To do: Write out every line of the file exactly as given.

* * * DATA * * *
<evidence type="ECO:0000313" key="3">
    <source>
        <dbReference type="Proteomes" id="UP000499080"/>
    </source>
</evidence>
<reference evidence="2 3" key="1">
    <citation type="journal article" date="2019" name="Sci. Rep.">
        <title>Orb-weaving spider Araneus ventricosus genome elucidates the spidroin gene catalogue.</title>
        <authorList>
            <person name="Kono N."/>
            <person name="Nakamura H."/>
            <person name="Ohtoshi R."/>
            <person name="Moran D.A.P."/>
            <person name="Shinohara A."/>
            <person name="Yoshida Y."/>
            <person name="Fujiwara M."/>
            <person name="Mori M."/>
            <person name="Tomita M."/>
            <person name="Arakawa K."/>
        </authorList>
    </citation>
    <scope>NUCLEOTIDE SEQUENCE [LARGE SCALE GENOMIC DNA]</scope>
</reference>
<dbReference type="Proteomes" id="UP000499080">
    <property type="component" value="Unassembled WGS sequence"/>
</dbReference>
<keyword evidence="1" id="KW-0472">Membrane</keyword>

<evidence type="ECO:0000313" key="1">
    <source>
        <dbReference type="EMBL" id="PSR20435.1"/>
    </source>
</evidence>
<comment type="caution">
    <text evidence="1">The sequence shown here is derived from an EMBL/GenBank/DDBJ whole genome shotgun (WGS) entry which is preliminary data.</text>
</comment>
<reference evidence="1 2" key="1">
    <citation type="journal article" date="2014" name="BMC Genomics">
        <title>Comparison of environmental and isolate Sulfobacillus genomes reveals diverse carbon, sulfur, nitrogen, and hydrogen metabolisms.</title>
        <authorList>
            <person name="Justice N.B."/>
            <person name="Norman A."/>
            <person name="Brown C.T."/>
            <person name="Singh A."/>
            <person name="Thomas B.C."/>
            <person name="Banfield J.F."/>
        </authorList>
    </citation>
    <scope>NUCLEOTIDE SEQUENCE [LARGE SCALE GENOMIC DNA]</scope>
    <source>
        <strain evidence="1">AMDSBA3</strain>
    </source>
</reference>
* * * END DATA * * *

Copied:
<evidence type="ECO:0000313" key="3">
    <source>
        <dbReference type="Proteomes" id="UP000499080"/>
    </source>
</evidence>
<reference evidence="2 3" key="1">
    <citation type="journal article" date="2019" name="Sci. Rep.">
        <title>Orb-weaving spider Araneus ventricosus genome elucidates the spidroin gene catalogue.</title>
        <authorList>
            <person name="Kono N."/>
            <person name="Nakamura H."/>
            <person name="Ohtoshi R."/>
            <person name="Moran D.A.P."/>
            <person name="Shinohara A."/>
            <person name="Yoshida Y."/>
            <person name="Fujiwara M."/>
            <person name="Mori M."/>
            <person name="Tomita M."/>
            <person name="Arakawa K."/>
        </authorList>
    </citation>
    <scope>NUCLEOTIDE SEQUENCE [LARGE SCALE GENOMIC DNA]</scope>
</reference>
<dbReference type="Proteomes" id="UP000499080">
    <property type="component" value="Unassembled WGS sequence"/>
</dbReference>
<keyword evidence="1" id="KW-0472">Membrane</keyword>

<evidence type="ECO:0000313" key="1">
    <source>
        <dbReference type="EMBL" id="PSR20435.1"/>
    </source>
</evidence>
<comment type="caution">
    <text evidence="1">The sequence shown here is derived from an EMBL/GenBank/DDBJ whole genome shotgun (WGS) entry which is preliminary data.</text>
</comment>
<reference evidence="1 2" key="1">
    <citation type="journal article" date="2014" name="BMC Genomics">
        <title>Comparison of environmental and isolate Sulfobacillus genomes reveals diverse carbon, sulfur, nitrogen, and hydrogen metabolisms.</title>
        <authorList>
            <person name="Justice N.B."/>
            <person name="Norman A."/>
            <person name="Brown C.T."/>
            <person name="Singh A."/>
            <person name="Thomas B.C."/>
            <person name="Banfield J.F."/>
        </authorList>
    </citation>
    <scope>NUCLEOTIDE SEQUENCE [LARGE SCALE GENOMIC DNA]</scope>
    <source>
        <strain evidence="1">AMDSBA3</strain>
    </source>
</reference>